Genre: Puzzle Developer: Viacom New Media Publisher: Viacom New Media Players: 1 Released: 1995
Zoop? What in the world is a Zoop? Well, Zoop is the name of a game released for the Genesis late in the system’s life, as well as on other systems. It’s a puzzle game, but one that tries to be something other than a Tetris clone. Is it one of the many Genesis gems that got overlooked?
The game plays like this. You are stationed in the center square of the playing field controlling a marker, and various shapes of different colors slowly advance toward you from all sides. You have to clear out all the shapes before they touch the center square. Sounds easy, but there’s a catch; you can only destroy shapes that are the same color as your shooter. If you hit a shape that’s a different color, you actually switch colors with that shape. In order to rid yourself of the advancing shapes, you have to constantly switch colors to the ones you need at the moment. You pointer has the ability to zap multiple shapes that are the same color in a line. You also get some power ups to help you out, including bombs that can wipe the grid clean. Once you eliminate a certain amount of shapes, you instantly get zapped to the next level. But if any shapes penetrate your square, it’s game over.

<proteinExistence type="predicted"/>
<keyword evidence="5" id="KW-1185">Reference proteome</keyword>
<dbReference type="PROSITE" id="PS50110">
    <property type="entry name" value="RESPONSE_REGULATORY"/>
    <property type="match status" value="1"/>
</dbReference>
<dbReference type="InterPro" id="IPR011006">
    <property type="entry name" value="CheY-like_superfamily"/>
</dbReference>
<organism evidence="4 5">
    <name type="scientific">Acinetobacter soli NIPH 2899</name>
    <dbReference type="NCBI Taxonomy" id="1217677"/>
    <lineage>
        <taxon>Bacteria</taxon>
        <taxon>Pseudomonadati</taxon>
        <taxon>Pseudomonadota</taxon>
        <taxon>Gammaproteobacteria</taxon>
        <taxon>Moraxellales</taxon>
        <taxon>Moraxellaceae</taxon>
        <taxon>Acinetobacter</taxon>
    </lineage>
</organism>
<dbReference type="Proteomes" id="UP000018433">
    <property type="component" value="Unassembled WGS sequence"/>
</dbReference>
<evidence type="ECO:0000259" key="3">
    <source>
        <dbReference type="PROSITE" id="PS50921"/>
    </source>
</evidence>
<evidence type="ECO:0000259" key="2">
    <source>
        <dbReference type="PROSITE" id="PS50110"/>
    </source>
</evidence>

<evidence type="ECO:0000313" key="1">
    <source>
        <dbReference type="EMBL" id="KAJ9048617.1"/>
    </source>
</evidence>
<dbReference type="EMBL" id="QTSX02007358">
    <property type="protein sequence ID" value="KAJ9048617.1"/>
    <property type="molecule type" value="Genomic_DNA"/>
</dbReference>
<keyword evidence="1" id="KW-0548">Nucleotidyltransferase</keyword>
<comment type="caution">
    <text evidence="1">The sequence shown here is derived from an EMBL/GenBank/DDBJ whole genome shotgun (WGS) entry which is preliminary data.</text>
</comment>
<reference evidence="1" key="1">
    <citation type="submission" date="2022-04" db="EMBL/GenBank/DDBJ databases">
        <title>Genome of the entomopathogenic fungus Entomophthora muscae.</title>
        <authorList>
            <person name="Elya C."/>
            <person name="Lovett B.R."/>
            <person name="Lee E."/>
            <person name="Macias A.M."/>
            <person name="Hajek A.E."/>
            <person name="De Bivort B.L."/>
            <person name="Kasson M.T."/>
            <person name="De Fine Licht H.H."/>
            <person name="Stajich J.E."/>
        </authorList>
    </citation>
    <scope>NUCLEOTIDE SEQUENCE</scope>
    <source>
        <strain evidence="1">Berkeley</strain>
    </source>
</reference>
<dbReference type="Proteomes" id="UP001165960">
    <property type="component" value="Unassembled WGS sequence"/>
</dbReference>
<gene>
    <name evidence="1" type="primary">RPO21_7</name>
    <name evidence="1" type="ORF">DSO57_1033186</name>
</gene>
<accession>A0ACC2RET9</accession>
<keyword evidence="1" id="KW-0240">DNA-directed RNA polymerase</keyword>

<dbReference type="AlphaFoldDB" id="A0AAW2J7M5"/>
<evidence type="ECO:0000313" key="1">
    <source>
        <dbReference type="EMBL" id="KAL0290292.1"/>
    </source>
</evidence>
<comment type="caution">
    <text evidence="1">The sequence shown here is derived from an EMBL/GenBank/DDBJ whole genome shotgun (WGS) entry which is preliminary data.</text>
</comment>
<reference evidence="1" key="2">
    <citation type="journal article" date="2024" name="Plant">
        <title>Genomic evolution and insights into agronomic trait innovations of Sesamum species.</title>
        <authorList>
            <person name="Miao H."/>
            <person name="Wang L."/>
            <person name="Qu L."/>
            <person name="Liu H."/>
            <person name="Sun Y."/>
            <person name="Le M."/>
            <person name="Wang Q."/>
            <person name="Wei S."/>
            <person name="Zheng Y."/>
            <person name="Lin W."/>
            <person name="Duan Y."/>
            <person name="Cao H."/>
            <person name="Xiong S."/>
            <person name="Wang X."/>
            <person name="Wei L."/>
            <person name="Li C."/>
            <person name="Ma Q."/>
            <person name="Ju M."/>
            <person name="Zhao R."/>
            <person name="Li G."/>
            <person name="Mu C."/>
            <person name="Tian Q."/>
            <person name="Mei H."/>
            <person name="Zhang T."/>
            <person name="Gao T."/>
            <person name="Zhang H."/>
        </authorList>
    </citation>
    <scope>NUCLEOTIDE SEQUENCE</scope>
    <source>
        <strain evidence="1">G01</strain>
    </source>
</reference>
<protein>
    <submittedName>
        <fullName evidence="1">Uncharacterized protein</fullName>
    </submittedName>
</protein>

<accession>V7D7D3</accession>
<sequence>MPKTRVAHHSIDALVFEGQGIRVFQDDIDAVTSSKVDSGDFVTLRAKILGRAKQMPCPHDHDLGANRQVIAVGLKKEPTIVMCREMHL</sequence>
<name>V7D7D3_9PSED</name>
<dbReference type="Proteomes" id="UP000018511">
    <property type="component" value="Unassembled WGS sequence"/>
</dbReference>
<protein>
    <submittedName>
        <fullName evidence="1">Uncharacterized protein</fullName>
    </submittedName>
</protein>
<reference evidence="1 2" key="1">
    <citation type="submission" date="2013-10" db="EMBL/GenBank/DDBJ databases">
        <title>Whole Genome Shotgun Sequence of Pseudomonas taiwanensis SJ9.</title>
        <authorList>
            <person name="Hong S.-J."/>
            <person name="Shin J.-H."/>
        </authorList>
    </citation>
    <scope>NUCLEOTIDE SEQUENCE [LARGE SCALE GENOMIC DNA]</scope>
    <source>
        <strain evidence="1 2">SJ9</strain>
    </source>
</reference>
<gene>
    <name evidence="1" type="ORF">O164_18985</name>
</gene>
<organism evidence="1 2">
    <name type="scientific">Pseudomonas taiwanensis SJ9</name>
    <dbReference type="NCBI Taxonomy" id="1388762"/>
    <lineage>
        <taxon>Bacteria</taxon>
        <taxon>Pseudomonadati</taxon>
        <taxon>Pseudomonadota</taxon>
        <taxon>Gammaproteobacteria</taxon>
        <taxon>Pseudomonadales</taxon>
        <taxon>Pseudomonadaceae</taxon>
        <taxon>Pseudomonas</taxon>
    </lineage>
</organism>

Granted, this cart won’t exactly set your Genesis on fire, but it’s not a total dud either. The graphics are okay. There are some decently-colored playing fields, with some cool combinations, but some of the stages can be a little hard on the eyes. The sounds are pretty good. There’s some nice jazzy tunes that have a relaxing feel to them, which is ironic considering you can be under pressure fast. The sound effects aren’t much to talk about, but what’s there is decent.
But everyone knows that puzzle games aren’t usually known for their audio/visual prowess; it’s the gameplay that counts, and Zoop doesn’t disappoint. The controls are easy to use and won’t give you any problems. The cart is a little lean on options, though. There’s no two player mode, and you get two gameplay modes: Level and Continual, though I didn’t notice any difference between the two. You do get to choose your starting level and difficulty setting, inviting all skill levesl to take up the fun. Be warned that even on the easiest setting, this game can get challenging fast, and even puzzle-masters will get a workout. Also remember there’s no passwords or continues; if you lose, you have to start all the way over.
So basically while Zoop won’t give other Genesis puzzles like Dr. Robotnik’s Mean Bean Machine a run for their money, it’s still a decent puzzle cart. It’s fun and addictive, though some may find it a little repetitive. If you’re a puzzle fan who wants a real challenge or wants to try your hand at something different, then Zoop won’t let you down.
SCORE: 7 out of 10